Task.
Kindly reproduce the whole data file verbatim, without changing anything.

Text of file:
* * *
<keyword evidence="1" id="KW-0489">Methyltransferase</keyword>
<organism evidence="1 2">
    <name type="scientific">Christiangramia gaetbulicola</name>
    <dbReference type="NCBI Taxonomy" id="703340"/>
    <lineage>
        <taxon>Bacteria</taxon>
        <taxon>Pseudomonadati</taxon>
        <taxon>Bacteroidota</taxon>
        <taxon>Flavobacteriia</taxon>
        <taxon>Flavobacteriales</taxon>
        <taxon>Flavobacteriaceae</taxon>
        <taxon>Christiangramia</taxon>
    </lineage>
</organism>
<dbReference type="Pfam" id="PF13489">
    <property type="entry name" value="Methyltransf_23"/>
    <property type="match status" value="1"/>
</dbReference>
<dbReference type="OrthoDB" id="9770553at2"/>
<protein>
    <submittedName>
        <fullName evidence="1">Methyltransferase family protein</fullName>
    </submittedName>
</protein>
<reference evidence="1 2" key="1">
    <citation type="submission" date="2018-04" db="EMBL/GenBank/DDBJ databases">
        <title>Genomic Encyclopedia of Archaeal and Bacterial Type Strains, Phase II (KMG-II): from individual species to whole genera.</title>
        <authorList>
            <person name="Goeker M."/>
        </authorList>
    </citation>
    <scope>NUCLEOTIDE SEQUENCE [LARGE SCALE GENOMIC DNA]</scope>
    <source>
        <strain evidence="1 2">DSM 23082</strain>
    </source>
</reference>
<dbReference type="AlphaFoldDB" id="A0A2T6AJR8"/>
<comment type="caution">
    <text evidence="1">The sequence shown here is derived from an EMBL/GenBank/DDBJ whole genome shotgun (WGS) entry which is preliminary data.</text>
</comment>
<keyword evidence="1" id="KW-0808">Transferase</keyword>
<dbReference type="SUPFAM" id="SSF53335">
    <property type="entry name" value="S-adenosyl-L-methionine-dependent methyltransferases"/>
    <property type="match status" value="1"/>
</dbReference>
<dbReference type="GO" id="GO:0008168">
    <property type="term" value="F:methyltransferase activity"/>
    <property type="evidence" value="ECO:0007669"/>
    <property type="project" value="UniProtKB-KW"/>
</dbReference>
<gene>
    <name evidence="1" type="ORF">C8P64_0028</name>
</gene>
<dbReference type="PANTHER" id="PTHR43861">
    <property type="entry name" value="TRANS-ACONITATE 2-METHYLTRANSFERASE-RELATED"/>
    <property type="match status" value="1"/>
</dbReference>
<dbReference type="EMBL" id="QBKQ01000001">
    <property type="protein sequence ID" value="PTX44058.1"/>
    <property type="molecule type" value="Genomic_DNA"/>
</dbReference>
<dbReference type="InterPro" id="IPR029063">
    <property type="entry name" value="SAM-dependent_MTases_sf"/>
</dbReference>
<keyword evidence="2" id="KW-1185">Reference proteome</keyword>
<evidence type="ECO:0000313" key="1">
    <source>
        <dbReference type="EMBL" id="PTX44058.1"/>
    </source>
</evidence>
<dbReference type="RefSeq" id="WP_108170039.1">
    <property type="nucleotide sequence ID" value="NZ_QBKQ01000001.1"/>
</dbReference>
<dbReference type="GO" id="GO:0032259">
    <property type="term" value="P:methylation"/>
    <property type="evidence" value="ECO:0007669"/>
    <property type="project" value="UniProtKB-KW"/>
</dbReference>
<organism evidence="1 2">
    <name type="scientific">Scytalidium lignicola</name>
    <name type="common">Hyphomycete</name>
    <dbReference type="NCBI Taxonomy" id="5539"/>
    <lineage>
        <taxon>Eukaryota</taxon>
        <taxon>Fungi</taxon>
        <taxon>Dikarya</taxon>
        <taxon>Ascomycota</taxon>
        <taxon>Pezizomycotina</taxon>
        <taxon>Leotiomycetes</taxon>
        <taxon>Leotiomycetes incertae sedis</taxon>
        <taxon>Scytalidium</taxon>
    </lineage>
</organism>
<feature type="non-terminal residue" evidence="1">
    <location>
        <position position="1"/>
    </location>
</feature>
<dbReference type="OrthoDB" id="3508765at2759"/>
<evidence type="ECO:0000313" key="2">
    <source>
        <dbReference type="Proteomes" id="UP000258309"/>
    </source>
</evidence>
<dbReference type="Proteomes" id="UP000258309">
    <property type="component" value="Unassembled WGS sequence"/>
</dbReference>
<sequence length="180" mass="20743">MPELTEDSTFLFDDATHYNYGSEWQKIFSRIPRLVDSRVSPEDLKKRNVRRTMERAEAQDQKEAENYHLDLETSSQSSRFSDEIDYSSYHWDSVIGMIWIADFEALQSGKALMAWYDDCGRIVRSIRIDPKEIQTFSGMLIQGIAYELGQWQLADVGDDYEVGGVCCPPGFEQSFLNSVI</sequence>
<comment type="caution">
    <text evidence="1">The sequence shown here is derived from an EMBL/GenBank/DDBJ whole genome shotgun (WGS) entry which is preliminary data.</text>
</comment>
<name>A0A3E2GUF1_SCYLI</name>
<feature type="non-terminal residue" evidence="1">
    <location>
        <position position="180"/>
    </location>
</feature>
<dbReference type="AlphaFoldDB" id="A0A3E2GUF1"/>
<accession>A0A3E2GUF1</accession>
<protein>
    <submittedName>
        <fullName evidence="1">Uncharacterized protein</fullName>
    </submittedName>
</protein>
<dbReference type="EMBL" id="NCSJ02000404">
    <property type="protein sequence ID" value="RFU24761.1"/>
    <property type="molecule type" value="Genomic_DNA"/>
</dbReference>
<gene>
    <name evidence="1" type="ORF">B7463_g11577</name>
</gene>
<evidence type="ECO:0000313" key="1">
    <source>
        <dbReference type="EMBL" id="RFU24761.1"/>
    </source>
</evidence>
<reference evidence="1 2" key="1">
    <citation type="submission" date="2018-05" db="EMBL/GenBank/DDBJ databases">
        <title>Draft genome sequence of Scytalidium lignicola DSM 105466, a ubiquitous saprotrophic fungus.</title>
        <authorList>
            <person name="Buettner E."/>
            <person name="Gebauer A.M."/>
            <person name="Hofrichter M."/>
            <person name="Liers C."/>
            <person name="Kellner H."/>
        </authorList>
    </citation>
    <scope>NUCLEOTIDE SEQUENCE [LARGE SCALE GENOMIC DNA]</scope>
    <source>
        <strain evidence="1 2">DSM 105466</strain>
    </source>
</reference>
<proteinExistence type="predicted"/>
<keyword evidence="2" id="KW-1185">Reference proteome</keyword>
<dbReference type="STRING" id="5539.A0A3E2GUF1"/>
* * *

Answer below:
<keyword evidence="1" id="KW-0489">Methyltransferase</keyword>
<organism evidence="1 2">
    <name type="scientific">Christiangramia gaetbulicola</name>
    <dbReference type="NCBI Taxonomy" id="703340"/>
    <lineage>
        <taxon>Bacteria</taxon>
        <taxon>Pseudomonadati</taxon>
        <taxon>Bacteroidota</taxon>
        <taxon>Flavobacteriia</taxon>
        <taxon>Flavobacteriales</taxon>
        <taxon>Flavobacteriaceae</taxon>
        <taxon>Christiangramia</taxon>
    </lineage>
</organism>
<dbReference type="Pfam" id="PF13489">
    <property type="entry name" value="Methyltransf_23"/>
    <property type="match status" value="1"/>
</dbReference>
<dbReference type="OrthoDB" id="9770553at2"/>
<protein>
    <submittedName>
        <fullName evidence="1">Methyltransferase family protein</fullName>
    </submittedName>
</protein>
<reference evidence="1 2" key="1">
    <citation type="submission" date="2018-04" db="EMBL/GenBank/DDBJ databases">
        <title>Genomic Encyclopedia of Archaeal and Bacterial Type Strains, Phase II (KMG-II): from individual species to whole genera.</title>
        <authorList>
            <person name="Goeker M."/>
        </authorList>
    </citation>
    <scope>NUCLEOTIDE SEQUENCE [LARGE SCALE GENOMIC DNA]</scope>
    <source>
        <strain evidence="1 2">DSM 23082</strain>
    </source>
</reference>
<dbReference type="AlphaFoldDB" id="A0A2T6AJR8"/>
<comment type="caution">
    <text evidence="1">The sequence shown here is derived from an EMBL/GenBank/DDBJ whole genome shotgun (WGS) entry which is preliminary data.</text>
</comment>
<keyword evidence="1" id="KW-0808">Transferase</keyword>
<dbReference type="SUPFAM" id="SSF53335">
    <property type="entry name" value="S-adenosyl-L-methionine-dependent methyltransferases"/>
    <property type="match status" value="1"/>
</dbReference>
<dbReference type="GO" id="GO:0008168">
    <property type="term" value="F:methyltransferase activity"/>
    <property type="evidence" value="ECO:0007669"/>
    <property type="project" value="UniProtKB-KW"/>
</dbReference>
<gene>
    <name evidence="1" type="ORF">C8P64_0028</name>
</gene>
<dbReference type="PANTHER" id="PTHR43861">
    <property type="entry name" value="TRANS-ACONITATE 2-METHYLTRANSFERASE-RELATED"/>
    <property type="match status" value="1"/>
</dbReference>
<dbReference type="EMBL" id="QBKQ01000001">
    <property type="protein sequence ID" value="PTX44058.1"/>
    <property type="molecule type" value="Genomic_DNA"/>
</dbReference>
<dbReference type="InterPro" id="IPR029063">
    <property type="entry name" value="SAM-dependent_MTases_sf"/>
</dbReference>
<keyword evidence="2" id="KW-1185">Reference proteome</keyword>
<evidence type="ECO:0000313" key="1">
    <source>
        <dbReference type="EMBL" id="PTX44058.1"/>
    </source>
</evidence>
<dbReference type="RefSeq" id="WP_108170039.1">
    <property type="nucleotide sequence ID" value="NZ_QBKQ01000001.1"/>
</dbReference>
<dbReference type="GO" id="GO:0032259">
    <property type="term" value="P:methylation"/>
    <property type="evidence" value="ECO:0007669"/>
    <property type="project" value="UniProtKB-KW"/>
</dbReference>
<organism evidence="1 2">
    <name type="scientific">Scytalidium lignicola</name>
    <name type="common">Hyphomycete</name>
    <dbReference type="NCBI Taxonomy" id="5539"/>
    <lineage>
        <taxon>Eukaryota</taxon>
        <taxon>Fungi</taxon>
        <taxon>Dikarya</taxon>
        <taxon>Ascomycota</taxon>
        <taxon>Pezizomycotina</taxon>
        <taxon>Leotiomycetes</taxon>
        <taxon>Leotiomycetes incertae sedis</taxon>
        <taxon>Scytalidium</taxon>
    </lineage>
</organism>
<feature type="non-terminal residue" evidence="1">
    <location>
        <position position="1"/>
    </location>
</feature>
<dbReference type="OrthoDB" id="3508765at2759"/>
<evidence type="ECO:0000313" key="2">
    <source>
        <dbReference type="Proteomes" id="UP000258309"/>
    </source>
</evidence>
<dbReference type="Proteomes" id="UP000258309">
    <property type="component" value="Unassembled WGS sequence"/>
</dbReference>
<sequence length="180" mass="20743">MPELTEDSTFLFDDATHYNYGSEWQKIFSRIPRLVDSRVSPEDLKKRNVRRTMERAEAQDQKEAENYHLDLETSSQSSRFSDEIDYSSYHWDSVIGMIWIADFEALQSGKALMAWYDDCGRIVRSIRIDPKEIQTFSGMLIQGIAYELGQWQLADVGDDYEVGGVCCPPGFEQSFLNSVI</sequence>
<comment type="caution">
    <text evidence="1">The sequence shown here is derived from an EMBL/GenBank/DDBJ whole genome shotgun (WGS) entry which is preliminary data.</text>
</comment>
<name>A0A3E2GUF1_SCYLI</name>
<feature type="non-terminal residue" evidence="1">
    <location>
        <position position="180"/>
    </location>
</feature>
<dbReference type="AlphaFoldDB" id="A0A3E2GUF1"/>
<accession>A0A3E2GUF1</accession>
<protein>
    <submittedName>
        <fullName evidence="1">Uncharacterized protein</fullName>
    </submittedName>
</protein>
<dbReference type="EMBL" id="NCSJ02000404">
    <property type="protein sequence ID" value="RFU24761.1"/>
    <property type="molecule type" value="Genomic_DNA"/>
</dbReference>
<gene>
    <name evidence="1" type="ORF">B7463_g11577</name>
</gene>
<evidence type="ECO:0000313" key="1">
    <source>
        <dbReference type="EMBL" id="RFU24761.1"/>
    </source>
</evidence>
<reference evidence="1 2" key="1">
    <citation type="submission" date="2018-05" db="EMBL/GenBank/DDBJ databases">
        <title>Draft genome sequence of Scytalidium lignicola DSM 105466, a ubiquitous saprotrophic fungus.</title>
        <authorList>
            <person name="Buettner E."/>
            <person name="Gebauer A.M."/>
            <person name="Hofrichter M."/>
            <person name="Liers C."/>
            <person name="Kellner H."/>
        </authorList>
    </citation>
    <scope>NUCLEOTIDE SEQUENCE [LARGE SCALE GENOMIC DNA]</scope>
    <source>
        <strain evidence="1 2">DSM 105466</strain>
    </source>
</reference>
<proteinExistence type="predicted"/>
<keyword evidence="2" id="KW-1185">Reference proteome</keyword>
<dbReference type="STRING" id="5539.A0A3E2GUF1"/>